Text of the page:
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Stocking Tractor-Trailers with MPGs

The semi-trucks you see on the highway were primarily designed for storage and transportation and not necessarily energy efficiency. Therefore, it may not be surprising that according to HPC for Energy, these trucks constitute 12 percent of the fuel consumption in the United States.

But work done by Navistar in concert with the Lawrence Livermore National Laboratory showed that a significant portion of that fuel consumption could be reduced by simple changes to the structure of the tractor-trailer.

They began by using a one-eight scale model of a semi-truck inside a wind tunnel to run various tests. With HPC modeling and simulation, HPC for Energy reports that they were able to extrapolate various windy conditions based on these small-model tests. From there, they could begin running optimization programs to target fuel economy.

Ultimately, the LLNL and Navistar proposed four alterations to be made to optimize aerodynamic conditions. A base at the end of the trailer would give the truck a more rounded feel, thus allowing the air flow more smoothly around it. A similar adjustment to the underbody of the trailer would introduce an element of lift (not enough, of course, to lift the trailer off the ground) that would reduce the mechanical weight of the truck as it went at higher speeds. This would also serve to reduce the drag on the back axle.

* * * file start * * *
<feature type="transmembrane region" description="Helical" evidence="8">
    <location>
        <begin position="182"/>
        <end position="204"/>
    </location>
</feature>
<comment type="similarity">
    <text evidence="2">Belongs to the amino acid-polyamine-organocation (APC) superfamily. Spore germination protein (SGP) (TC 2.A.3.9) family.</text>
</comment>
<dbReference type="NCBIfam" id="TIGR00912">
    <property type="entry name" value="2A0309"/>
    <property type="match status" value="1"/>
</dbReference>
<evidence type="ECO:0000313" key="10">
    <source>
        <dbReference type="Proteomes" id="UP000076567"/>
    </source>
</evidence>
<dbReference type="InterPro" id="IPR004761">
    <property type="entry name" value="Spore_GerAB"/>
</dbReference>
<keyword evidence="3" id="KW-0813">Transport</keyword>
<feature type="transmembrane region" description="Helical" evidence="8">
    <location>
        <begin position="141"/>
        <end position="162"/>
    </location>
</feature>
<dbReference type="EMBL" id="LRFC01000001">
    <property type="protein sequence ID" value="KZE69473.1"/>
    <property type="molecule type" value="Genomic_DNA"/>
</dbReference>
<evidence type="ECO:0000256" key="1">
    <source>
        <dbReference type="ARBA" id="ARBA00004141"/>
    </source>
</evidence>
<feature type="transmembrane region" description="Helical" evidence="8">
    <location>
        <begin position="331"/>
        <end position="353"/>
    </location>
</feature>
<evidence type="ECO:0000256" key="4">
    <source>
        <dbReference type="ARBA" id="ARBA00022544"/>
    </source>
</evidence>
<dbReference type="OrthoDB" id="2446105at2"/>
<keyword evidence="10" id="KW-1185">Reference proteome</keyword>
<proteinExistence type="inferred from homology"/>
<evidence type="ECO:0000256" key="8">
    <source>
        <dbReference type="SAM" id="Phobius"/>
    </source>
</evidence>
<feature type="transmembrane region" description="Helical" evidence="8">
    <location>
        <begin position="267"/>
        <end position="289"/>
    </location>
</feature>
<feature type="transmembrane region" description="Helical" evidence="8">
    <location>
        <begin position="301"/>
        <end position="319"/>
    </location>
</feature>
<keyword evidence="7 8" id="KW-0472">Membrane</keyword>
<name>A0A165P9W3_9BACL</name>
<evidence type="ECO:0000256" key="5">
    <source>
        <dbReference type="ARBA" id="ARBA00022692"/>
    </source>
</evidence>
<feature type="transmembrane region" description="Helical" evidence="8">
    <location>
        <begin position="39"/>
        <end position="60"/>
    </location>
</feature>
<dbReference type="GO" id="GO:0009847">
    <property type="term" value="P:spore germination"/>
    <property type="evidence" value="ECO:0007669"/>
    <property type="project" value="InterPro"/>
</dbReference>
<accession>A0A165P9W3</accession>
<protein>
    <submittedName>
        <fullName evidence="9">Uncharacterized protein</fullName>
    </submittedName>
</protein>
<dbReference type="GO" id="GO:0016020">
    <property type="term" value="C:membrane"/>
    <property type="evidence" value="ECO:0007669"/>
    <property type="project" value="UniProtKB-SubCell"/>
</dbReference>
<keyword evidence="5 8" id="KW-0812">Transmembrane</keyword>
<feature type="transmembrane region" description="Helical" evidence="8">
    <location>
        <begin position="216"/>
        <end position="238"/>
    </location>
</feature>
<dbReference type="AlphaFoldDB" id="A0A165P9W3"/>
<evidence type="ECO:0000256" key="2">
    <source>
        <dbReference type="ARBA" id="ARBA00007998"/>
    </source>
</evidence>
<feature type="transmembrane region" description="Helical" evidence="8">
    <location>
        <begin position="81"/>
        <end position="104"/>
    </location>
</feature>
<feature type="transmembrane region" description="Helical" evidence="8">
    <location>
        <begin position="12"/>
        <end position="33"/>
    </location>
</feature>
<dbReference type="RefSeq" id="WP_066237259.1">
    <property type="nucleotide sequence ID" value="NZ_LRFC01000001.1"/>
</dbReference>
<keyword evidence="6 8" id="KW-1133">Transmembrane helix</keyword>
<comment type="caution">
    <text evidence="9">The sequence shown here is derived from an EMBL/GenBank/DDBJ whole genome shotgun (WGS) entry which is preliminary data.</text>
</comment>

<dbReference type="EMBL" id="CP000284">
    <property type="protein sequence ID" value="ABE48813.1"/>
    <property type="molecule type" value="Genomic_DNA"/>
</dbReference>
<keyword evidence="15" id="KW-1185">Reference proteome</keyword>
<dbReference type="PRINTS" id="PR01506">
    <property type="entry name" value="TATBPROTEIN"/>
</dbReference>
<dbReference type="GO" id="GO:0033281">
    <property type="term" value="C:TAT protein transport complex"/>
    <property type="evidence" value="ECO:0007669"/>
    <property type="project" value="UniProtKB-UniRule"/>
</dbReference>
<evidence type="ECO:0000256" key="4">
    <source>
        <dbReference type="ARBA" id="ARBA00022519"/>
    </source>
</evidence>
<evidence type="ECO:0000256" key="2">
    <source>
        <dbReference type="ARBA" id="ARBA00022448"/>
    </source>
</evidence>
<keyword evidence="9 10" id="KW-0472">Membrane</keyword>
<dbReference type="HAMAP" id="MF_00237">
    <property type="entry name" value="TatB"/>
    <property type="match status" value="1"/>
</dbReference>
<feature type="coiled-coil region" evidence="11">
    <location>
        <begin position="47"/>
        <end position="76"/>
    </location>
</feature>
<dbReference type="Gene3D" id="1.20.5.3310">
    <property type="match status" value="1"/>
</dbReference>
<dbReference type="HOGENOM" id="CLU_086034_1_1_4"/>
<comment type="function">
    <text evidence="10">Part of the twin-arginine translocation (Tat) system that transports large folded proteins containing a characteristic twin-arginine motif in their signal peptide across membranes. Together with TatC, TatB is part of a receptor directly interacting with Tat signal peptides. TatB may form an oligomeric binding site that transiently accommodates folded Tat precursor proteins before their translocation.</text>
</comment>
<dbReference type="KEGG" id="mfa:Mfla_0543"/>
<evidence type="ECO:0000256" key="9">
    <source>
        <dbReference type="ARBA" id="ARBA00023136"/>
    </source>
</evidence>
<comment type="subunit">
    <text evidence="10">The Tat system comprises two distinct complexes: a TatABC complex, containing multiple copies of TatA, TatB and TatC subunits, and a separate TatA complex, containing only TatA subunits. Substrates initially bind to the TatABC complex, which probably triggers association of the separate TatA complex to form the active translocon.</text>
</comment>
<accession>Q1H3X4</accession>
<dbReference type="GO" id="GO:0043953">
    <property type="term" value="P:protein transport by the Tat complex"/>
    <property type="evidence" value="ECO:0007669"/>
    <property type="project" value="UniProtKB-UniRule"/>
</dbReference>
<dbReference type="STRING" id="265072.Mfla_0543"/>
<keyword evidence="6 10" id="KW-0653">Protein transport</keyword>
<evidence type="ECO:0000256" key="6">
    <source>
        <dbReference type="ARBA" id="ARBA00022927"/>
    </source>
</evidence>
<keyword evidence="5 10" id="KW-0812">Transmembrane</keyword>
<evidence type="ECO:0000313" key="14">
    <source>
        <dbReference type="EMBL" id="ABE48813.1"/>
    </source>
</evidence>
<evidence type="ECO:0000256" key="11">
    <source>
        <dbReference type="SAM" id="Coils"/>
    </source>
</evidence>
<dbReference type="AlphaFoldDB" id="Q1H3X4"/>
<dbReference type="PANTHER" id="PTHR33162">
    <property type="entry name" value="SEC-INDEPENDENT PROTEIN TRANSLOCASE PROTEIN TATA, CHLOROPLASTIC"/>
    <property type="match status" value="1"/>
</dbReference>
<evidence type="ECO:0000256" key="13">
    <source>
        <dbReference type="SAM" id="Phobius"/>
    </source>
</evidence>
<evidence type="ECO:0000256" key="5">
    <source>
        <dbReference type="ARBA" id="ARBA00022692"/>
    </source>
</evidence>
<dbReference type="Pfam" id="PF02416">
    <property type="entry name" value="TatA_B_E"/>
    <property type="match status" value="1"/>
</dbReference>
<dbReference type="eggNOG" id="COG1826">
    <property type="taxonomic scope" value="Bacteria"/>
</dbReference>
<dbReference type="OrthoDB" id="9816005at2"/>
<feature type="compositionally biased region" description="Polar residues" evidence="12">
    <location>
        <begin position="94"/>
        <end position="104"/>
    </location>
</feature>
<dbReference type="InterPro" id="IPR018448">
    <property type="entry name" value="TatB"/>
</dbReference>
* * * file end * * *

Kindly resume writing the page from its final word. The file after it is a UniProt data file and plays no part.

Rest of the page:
The third adjustment introduces a small barrier between the cabin and the trailer that prevents air from flowing between the two to further bring down the drag force.

The final suggestion is friction-related, as Navistar and LLNL recommend replacing the common two back tires with a single oversized tire to decrease rolling resistance. 

According to the presentation, the proposed modifications could save up to 4.6 billion gallons of fuel per year in the United States alone, cutting semi fuel usage by 17%. As such, these trucks across the nation are beginning to be retro-fitted to these specifications.

These simulations are already having an effect on the tractor-trailer industry primarily because of the HPC capabilities shared between the two institutions. The years it would normally take to run these simulations were reduced to only a few months, allowing these changes to be implemented sooner, ultimately saving more fuel and delivering a greater impact.

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